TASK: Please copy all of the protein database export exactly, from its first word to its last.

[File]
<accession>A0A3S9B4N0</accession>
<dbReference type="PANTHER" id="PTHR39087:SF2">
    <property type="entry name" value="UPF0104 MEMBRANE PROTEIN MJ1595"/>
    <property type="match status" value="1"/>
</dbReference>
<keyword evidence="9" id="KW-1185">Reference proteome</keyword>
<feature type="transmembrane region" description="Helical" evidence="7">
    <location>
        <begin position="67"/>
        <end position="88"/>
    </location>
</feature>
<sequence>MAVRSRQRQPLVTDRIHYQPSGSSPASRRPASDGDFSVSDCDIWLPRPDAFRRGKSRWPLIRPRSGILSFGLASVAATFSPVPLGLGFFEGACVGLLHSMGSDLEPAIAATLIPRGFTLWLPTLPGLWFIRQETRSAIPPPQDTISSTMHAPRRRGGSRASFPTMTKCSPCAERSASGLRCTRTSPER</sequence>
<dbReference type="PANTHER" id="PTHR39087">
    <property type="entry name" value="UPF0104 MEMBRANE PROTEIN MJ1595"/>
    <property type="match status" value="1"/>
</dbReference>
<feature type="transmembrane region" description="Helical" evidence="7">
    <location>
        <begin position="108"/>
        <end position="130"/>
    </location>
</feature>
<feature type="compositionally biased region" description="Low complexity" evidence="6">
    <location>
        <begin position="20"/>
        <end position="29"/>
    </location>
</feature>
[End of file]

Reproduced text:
<accession>A0A3S9B4N0</accession>
<dbReference type="PANTHER" id="PTHR39087:SF2">
    <property type="entry name" value="UPF0104 MEMBRANE PROTEIN MJ1595"/>
    <property type="match status" value="1"/>
</dbReference>
<keyword evidence="9" id="KW-1185">Reference proteome</keyword>
<feature type="transmembrane region" description="Helical" evidence="7">
    <location>
        <begin position="67"/>
        <end position="88"/>
    </location>
</feature>
<sequence>MAVRSRQRQPLVTDRIHYQPSGSSPASRRPASDGDFSVSDCDIWLPRPDAFRRGKSRWPLIRPRSGILSFGLASVAATFSPVPLGLGFFEGACVGLLHSMGSDLEPAIAATLIPRGFTLWLPTLPGLWFIRQETRSAIPPPQDTISSTMHAPRRRGGSRASFPTMTKCSPCAERSASGLRCTRTSPER</sequence>
<dbReference type="PANTHER" id="PTHR39087">
    <property type="entry name" value="UPF0104 MEMBRANE PROTEIN MJ1595"/>
    <property type="match status" value="1"/>
</dbReference>
<feature type="transmembrane region" description="Helical" evidence="7">
    <location>
        <begin position="108"/>
        <end position="130"/>
    </location>
</feature>
<feature type="compositionally biased region" description="Low complexity" evidence="6">
    <location>
        <begin position="20"/>
        <end position="29"/>
    </location>
</feature>